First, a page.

CD19-positive and CD20-positive B cells were depleted on transplant, and this depletion persisted for 3 months posttransplant in the rituximab group (Figures 1 and 2). The rates of CD19-positive and CD20-positive B cells in the peripheral blood of recipients in the rituximab group remained below 5% in 20 of 21 recipients until 1 year posttransplant. The maximum titers of the ADAb decreased significantly (P < .001) posttransplant in the rituximab group (log2n: n = 3.00 ± 2.74 pretransplant and n = 1.52 ± 1.83 posttransplant; Figure 3, a and b). In contrast, these titers did not decrease in the splenectomy group (log2n: n = 3.93 ± 2.76 pretransplant and n = 5.07 ± 1.14 posttransplant; P = .174). Pretransplant values were not significantly different between the 2 groups, but maximum titers posttransplant in the rituximab group were significantly lower than those in the splenectomy group (P < .001). Maximum titers in the rituximab group decreased or remained at 0 posttransplant in 20 of the 21 children in the rituximab group and decreased in 3 of the 14 children in the splenectomy group. Children in the rituximab group tended to have decreased ADAb compared with those in the splenectomy group (P < .001). Regarding these results, rituximab appeared to suppress ADAb production more than splenectomy.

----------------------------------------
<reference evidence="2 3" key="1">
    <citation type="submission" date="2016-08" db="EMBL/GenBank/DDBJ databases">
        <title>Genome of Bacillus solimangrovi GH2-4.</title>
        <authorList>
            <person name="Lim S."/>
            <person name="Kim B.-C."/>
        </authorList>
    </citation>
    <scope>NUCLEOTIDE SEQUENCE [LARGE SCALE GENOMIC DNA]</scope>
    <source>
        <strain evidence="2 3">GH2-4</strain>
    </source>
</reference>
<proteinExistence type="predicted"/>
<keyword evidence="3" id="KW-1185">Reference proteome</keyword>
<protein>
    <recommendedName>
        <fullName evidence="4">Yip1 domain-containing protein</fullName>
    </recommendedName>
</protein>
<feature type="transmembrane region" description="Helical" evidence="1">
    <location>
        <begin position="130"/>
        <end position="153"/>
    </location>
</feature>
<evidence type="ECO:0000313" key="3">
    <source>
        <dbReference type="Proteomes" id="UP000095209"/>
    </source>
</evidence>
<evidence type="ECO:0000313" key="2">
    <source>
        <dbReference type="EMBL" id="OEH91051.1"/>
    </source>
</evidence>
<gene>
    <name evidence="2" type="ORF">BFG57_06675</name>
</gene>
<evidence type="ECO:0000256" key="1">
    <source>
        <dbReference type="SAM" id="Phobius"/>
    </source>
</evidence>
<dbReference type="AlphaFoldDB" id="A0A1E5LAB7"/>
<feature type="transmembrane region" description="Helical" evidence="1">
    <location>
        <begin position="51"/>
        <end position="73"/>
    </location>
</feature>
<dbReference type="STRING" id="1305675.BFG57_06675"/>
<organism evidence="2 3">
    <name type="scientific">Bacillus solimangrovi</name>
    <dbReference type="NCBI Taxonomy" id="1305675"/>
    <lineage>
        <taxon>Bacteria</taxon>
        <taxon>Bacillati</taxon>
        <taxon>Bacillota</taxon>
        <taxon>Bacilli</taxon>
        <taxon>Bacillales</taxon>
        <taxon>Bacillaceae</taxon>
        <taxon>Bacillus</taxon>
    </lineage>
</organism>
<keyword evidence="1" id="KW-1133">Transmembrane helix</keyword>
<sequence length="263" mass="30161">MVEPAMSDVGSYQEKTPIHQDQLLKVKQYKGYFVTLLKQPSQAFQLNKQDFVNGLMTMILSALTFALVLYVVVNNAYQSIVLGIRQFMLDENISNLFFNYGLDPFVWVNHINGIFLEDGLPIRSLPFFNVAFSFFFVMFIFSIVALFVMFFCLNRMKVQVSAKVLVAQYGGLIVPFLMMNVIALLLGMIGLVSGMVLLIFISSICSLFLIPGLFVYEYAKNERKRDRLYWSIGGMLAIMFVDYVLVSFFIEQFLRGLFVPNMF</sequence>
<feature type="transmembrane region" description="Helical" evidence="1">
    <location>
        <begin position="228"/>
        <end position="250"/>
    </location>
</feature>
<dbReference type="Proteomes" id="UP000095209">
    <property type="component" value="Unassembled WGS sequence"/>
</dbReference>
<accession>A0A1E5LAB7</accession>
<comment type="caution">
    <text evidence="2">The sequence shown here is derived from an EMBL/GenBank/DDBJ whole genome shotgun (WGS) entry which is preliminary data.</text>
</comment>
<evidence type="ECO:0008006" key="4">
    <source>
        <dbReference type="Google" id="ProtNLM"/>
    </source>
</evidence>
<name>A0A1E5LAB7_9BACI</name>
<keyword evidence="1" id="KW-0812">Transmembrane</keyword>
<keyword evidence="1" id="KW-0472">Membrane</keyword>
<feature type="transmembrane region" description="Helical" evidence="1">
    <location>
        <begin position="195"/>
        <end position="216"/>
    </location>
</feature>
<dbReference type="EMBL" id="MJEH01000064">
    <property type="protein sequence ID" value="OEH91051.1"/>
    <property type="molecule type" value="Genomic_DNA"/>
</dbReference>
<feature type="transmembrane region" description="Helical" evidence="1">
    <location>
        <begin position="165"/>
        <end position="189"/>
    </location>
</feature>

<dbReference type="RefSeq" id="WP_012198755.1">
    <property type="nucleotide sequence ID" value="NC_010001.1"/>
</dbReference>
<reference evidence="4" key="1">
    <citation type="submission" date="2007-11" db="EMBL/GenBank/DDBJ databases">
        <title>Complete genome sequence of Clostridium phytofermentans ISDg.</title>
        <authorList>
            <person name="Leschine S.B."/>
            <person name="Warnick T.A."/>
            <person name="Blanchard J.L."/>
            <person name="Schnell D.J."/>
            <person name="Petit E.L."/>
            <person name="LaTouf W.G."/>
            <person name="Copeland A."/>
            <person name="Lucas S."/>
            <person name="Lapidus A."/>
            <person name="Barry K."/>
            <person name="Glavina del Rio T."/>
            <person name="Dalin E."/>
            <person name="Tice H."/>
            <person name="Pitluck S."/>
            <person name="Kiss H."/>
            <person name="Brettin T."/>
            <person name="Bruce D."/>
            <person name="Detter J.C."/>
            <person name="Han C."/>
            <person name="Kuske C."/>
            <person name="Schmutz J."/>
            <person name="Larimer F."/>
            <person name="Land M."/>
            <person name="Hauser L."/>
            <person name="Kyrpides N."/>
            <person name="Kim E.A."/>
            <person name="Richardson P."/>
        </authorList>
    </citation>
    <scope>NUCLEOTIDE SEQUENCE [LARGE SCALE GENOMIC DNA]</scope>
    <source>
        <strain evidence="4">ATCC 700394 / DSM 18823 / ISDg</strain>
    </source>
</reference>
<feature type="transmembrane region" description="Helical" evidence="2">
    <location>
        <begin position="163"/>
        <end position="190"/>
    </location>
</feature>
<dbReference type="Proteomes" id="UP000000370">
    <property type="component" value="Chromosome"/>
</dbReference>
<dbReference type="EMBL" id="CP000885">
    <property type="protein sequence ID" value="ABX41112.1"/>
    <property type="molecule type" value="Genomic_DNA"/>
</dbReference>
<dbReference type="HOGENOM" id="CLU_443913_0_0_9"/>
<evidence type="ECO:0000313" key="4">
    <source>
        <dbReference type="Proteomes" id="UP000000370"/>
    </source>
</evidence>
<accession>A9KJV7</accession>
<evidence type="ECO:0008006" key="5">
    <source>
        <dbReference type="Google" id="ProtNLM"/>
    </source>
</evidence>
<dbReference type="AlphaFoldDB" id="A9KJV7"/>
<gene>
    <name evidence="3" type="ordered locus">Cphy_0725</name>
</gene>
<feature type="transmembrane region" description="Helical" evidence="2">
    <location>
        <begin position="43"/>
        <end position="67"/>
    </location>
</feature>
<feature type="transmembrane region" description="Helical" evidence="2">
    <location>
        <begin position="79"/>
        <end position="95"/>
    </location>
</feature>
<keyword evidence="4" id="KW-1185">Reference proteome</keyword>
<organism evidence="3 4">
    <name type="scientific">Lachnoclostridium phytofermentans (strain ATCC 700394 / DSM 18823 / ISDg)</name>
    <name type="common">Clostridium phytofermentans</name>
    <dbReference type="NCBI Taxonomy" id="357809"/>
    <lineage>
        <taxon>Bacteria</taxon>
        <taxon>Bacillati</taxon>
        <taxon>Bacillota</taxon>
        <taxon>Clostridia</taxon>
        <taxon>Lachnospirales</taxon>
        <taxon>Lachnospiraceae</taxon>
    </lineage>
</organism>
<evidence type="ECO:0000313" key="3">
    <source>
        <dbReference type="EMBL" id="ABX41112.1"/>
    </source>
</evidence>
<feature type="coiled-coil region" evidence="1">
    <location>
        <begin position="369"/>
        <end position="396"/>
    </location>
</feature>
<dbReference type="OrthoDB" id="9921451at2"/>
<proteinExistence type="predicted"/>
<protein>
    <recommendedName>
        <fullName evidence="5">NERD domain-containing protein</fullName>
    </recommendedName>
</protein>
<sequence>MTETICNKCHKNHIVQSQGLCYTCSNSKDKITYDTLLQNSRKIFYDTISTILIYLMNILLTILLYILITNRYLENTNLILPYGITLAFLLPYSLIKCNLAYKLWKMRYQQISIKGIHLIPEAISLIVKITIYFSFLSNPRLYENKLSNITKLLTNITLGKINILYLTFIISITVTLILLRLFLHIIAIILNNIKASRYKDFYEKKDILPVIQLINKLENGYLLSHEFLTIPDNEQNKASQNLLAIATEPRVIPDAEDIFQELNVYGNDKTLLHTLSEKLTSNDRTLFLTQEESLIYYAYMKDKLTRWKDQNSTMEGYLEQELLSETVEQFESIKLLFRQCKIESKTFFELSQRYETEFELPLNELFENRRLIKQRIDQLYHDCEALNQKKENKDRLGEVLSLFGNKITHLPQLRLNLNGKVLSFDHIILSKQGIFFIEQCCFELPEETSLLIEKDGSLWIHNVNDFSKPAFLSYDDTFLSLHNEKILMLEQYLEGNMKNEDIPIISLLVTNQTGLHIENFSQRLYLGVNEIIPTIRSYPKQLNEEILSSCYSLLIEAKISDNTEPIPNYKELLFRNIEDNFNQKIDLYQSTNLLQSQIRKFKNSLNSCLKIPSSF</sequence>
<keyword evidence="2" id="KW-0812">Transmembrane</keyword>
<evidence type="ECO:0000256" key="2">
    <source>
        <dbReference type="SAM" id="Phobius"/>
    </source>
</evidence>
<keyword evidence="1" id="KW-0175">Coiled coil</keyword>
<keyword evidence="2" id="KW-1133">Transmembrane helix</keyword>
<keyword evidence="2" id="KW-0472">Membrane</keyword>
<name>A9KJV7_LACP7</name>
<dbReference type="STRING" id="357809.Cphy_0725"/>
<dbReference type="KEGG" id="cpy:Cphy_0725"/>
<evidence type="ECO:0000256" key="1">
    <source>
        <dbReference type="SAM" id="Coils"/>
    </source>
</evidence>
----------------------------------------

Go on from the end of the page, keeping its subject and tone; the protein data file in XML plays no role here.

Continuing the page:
In the rituximab group, there were no cases of clinical rejection, but protocol biopsies 3 months post-transplant revealed subclinical rejection (4 with borderline, 1 with AMR, and 1 with grade 2A) in 6 of the 21 recipients. In the splenectomy group, 5 recipients had clinical T-cell-mediated rejection (TMR; 4 with grade 1A, 1 with grade 2A, and 1 with grade 1B). Two of the 5 recipients with TMR also had clinical AMR. Protocol biopsies at 3 months posttransplant revealed subclinical rejections (4 with borderline, 1 with AMR, and 1 with grade 2A). The incidence of clinical acute rejection episodes, either of AMR or TMR, was higher in the splenectomy group than in the rituximab group (P < .001, chi-square test with Yates continuity correction).